Locked locker leads cops into Fourth Amendment twilight zone
by J.L. Smith
Oral Wendell Triplett isn’t a name you probably associate with the front lines of the Fourth Amendment’s protection against unlawful search and seizure.
He’s a convicted felon who, as you’ll see, hadn’t exactly gotten the hang of rehabilitation. By some measures, he’s a lowly cur. I’ll bet many law-abiding citizens would just as soon the Constitution not apply to him at all.
On Dec. 28, 2002, Triplett was living in an apartment at 4550 W. Sahara Ave. when two Metro officers arrived to answer a domestic disturbance call. Triplett wasn’t prepared to meet cops, so he ran. He was caught a short time later carrying drug paraphernalia.
The moment was routine for the officers, who regularly deal with sparring spouses and small-time dope users. It’s a scene in which the average citizen, if he were to sit in judgment, might lock up the felon with no questions asked.
The responding officers contacted Metro’s Problem Solving Unit, which arrived shortly and sorted out the domestic disturbance. Triplett was questioned separately while other cops tried to get someone to answer the door of the apartment. There was no answer until Triplett was enlisted to persuade the bashful to cooperate.
The officers were given consent to search the apartment for drugs, and once inside they found a locked metal locker in a closet.
In the understated words of U.S. Magistrate Judge Robert Johnston, “It is unclear from the testimony of the officers and the evidence presented what occurred from this point forward.”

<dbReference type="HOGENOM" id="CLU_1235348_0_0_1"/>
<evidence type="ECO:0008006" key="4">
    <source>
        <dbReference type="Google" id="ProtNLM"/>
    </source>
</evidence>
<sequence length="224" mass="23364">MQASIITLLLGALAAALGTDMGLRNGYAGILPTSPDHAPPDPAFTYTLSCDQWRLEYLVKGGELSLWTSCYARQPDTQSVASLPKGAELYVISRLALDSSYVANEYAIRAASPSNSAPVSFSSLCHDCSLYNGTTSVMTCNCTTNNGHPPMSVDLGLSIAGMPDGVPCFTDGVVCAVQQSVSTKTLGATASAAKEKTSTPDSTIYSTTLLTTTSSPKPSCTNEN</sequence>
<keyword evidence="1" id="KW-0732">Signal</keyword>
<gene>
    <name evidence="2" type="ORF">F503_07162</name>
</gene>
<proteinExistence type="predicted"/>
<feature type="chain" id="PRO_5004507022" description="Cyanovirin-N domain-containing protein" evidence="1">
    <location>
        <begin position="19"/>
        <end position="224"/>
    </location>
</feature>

Man, is it ever.
What I think the judge really meant to say was, Abbott and Costello’s “Who’s on First?” routine was Shakespeare compared to the, ahem, conflicting testimony of officers Erik Dockery, Chris Baughman, Sean Beck, and Edward Ericson. At the risk of giving away too much of our story, the judge’s comment came in response to a motion to suppress filed for free on Triplett’s behalf by defense attorneys David Chesnoff and Richard Schonfeld – motions which rarely prevail.
In the officers’ attempt to solve a problem at the scene of the low-rent domestic disturbance sprinkled with drug use and starring an ex-felon, they wandered into the Fourth Amendment twilight zone.
In short, they had permission to enter and search the apartment, but not sufficient waiver to open the locked locker, which contained ammunition and a sawed-off shotgun. The police compounded their problems by remembering the incident so differently.
Was the locker moved from the closet? Was it opened? Was there a light in the closet?
Yes. No. Uh, maybe.
Was the ammunition in a box? A bag?
Would you believe loose?
Theoretically, their problems might have been solved by producing the lock and locker. They weren’t saved. Although the cops had a camera, no pictures of the locker were taken.
In testimony, it was learned one officer contacted a senior detective to discuss the original search of the apartment and subsequent search of the locker. The answer he received was mixed. The veteran said the original search was legal, but a second waiver was needed to search the locker. It was clear to the judge from testimony that the locker was moved prior to Triplett giving his go-ahead.
It was the sort of procedural flub that’s understandable given the chaos present at a domestic disturbance.
Then it gets worse.
Johnston wrote, “Second, the Court finds the conflicting testimony of the officers so disparate and unbelievable that the Court finds that a search occurred before the second consent by Triplett. The inability of the officers to testify with even a modicum of consistency regarding the physical characteristics of the locked locker, as well as the contraband that was allegedly visible inside, leads the court to conclude that no attempt was made to get consent prior to forced entry of the locker.
Finally, the failure of the officers to retain the locker, or at a minimum photographs of it, causes the Court to conclude that inappropriate conduct occurred.”
In other words, officers, you’ve got some explaining to do. The evidence suppression was granted.
Oral Wendell Triplett walked out of court with his constitutional rights intact.
John L. Smith’s column appears Fridays in the Nevada Appeal. E-mail him at Smith@reviewjournal.com or call (702) 383-0295.